Roaming charges are on track to be abolished next June, but the rules setting out when mobile providers can charge domestic charges still have to be finalised. Companies fear consumers will try to buy a SIM card from the EU country with the lowest charges rather than from their own country. We asked Pilar del Castillo, the Spanish EPP member responsible for negotiating with the European Commission and Council on this issue, to answer questions we received from our Facebook followers.
The Commission has published draft rules to help prevent people abusing the system when roaming charges end in June 2017. Parliament's industry committee discussed the proposal on Monday 26 September.
Del Castillo explained there would be no limits on roaming, including for using the internet: “There will be no difference between using the provisions of your contract in your own country and using them abroad, when travelling for work or for leisure.”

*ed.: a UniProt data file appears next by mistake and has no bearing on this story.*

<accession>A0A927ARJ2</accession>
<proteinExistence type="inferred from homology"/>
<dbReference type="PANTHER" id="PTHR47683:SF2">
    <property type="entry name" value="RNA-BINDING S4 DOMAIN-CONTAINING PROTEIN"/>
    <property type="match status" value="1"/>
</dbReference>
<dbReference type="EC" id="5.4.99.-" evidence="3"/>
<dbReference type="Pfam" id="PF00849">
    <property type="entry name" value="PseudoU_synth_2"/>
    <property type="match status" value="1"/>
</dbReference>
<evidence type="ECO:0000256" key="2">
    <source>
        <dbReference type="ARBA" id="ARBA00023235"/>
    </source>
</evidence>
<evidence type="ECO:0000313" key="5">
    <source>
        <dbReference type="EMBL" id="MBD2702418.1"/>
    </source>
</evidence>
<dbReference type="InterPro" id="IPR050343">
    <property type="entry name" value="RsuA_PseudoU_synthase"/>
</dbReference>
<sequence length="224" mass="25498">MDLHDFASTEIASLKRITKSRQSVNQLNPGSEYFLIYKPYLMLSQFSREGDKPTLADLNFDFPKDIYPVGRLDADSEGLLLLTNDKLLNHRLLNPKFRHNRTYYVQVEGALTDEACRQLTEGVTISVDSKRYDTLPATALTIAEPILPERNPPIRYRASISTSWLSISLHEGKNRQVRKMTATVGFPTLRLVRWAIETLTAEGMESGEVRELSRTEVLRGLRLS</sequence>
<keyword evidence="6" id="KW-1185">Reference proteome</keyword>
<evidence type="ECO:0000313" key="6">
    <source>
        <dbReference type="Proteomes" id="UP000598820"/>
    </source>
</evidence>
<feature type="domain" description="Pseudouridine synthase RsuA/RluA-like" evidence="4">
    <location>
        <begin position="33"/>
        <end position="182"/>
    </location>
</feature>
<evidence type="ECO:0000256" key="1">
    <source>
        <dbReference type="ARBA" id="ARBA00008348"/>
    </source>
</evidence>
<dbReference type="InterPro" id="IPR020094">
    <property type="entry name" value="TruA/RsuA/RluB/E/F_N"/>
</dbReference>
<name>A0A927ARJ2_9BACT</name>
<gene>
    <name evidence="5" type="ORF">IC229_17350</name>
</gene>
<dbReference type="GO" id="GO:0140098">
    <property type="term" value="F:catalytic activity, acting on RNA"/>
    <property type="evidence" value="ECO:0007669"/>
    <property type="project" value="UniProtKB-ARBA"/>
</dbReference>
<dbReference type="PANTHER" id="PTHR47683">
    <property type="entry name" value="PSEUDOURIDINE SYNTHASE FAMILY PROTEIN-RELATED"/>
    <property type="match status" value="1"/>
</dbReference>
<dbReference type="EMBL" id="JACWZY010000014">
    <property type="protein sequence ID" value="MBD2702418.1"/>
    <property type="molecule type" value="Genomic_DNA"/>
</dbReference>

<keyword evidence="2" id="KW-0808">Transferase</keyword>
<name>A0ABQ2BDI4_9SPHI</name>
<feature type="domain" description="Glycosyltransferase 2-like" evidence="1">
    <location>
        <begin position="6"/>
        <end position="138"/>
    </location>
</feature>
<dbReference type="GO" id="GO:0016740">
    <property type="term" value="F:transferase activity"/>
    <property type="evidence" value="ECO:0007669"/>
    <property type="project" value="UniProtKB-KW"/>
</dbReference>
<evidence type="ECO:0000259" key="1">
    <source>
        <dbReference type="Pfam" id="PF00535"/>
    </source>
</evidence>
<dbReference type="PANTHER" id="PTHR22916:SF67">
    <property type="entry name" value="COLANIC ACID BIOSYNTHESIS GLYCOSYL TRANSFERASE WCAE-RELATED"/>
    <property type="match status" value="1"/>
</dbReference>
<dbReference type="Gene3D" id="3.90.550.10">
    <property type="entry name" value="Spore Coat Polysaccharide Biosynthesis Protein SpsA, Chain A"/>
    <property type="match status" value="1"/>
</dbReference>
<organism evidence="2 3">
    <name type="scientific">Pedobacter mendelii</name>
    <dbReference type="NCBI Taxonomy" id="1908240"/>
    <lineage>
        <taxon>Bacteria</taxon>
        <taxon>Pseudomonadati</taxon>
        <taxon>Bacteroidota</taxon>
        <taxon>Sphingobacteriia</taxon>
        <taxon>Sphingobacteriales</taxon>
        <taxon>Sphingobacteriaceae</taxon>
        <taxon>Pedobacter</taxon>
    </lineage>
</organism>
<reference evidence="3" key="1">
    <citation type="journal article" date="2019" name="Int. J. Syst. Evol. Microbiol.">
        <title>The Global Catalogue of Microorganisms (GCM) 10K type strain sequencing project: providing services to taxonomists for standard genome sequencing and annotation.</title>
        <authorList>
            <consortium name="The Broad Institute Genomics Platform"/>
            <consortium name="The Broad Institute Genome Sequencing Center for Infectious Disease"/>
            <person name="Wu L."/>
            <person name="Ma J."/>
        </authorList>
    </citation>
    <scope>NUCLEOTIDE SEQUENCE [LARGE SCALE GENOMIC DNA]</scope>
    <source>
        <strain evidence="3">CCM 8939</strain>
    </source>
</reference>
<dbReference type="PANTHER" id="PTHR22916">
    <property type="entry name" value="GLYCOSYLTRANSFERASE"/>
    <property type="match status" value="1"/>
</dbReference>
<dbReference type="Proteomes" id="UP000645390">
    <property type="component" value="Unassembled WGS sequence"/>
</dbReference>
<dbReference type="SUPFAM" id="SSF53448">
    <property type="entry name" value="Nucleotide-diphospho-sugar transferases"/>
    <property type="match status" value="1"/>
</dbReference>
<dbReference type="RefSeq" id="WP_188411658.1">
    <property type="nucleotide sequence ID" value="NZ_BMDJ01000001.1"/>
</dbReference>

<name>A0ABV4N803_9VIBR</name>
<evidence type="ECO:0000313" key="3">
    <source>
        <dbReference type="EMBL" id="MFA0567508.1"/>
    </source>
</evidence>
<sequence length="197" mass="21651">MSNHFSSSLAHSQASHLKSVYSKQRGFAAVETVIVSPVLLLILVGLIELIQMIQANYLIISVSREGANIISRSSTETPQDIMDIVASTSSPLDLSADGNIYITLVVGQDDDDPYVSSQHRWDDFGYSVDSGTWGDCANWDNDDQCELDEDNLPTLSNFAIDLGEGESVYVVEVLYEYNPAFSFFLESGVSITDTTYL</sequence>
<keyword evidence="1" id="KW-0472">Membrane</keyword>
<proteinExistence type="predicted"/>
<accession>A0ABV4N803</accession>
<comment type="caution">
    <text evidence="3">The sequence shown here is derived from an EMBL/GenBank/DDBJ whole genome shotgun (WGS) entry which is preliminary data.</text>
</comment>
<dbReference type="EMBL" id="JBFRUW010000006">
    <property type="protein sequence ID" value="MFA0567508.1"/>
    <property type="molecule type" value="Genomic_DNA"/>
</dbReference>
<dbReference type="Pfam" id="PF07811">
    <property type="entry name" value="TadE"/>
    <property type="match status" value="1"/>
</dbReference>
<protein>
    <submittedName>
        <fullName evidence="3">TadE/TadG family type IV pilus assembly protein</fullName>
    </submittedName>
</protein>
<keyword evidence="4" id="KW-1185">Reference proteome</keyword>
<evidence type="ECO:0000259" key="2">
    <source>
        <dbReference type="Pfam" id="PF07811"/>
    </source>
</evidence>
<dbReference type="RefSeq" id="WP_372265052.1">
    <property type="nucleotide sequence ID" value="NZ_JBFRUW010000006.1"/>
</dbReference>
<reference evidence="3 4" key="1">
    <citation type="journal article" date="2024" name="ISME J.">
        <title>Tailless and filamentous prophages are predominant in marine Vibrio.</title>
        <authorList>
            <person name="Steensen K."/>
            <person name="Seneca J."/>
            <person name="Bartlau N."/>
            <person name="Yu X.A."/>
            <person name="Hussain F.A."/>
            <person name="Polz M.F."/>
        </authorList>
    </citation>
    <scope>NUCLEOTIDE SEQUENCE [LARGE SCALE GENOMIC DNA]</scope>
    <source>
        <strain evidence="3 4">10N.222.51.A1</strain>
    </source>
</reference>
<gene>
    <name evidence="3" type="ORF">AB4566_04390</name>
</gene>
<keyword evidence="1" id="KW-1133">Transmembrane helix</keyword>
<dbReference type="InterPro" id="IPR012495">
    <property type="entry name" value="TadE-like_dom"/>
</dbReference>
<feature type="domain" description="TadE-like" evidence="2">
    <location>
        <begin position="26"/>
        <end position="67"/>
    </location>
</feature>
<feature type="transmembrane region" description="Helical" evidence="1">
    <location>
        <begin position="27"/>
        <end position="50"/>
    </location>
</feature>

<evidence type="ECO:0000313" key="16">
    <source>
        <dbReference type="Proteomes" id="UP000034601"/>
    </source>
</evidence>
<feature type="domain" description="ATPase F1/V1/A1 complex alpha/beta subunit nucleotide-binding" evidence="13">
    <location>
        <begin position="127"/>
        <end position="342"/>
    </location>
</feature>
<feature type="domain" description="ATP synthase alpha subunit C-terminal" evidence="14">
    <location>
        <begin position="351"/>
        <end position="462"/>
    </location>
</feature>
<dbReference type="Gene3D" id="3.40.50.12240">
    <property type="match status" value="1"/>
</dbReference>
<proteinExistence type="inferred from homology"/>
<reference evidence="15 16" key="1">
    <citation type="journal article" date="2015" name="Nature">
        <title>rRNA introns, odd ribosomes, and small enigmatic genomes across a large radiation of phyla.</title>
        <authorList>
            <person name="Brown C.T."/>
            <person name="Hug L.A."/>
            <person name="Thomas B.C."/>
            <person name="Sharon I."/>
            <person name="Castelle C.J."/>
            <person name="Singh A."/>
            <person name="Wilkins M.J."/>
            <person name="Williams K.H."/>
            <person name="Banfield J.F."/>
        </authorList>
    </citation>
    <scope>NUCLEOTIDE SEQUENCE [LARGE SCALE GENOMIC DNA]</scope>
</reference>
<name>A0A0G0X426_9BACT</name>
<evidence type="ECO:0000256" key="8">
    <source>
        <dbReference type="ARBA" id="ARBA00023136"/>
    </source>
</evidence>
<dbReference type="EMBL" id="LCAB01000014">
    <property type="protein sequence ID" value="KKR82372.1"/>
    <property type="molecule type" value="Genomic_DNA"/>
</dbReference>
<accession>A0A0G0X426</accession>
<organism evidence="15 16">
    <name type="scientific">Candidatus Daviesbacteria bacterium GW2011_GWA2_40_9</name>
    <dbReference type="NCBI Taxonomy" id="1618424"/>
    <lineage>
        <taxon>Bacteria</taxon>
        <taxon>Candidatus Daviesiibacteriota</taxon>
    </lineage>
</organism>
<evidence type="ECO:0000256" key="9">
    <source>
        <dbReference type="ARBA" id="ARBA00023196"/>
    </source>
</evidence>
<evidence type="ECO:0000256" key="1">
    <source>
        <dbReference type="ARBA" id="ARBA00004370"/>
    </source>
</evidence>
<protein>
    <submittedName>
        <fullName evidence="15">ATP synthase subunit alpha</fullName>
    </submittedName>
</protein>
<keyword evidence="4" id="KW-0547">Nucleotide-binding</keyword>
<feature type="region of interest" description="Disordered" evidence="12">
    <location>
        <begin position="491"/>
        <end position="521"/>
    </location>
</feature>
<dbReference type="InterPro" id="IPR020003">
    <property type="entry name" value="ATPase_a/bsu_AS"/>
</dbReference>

However, she said safeguards were necessary to protect companies and prevent the system being abused. Del Castillo said roaming would be free provided people had a contract in the country they lived in or in a country where they have stable links such as work or study.
This is known as the reasonable use clause. For example, a couple living in France could buy a French SIM card, but not a Latvian one if they did not have stable links there. However, if one of them had a job across the border in Germany, then they would be allowed to buy a SIM card there as employment counts as a stable link.
In addition to MEP's, the Commission's new proposal has been shared with the Communications Committee (COCOM) and the Body of European Regulators in Electronic Communications (BEREC).
The Commission aims to adopt the final rules by 15 December so that it is still in time for the end of roaming charges on 15 June 2017.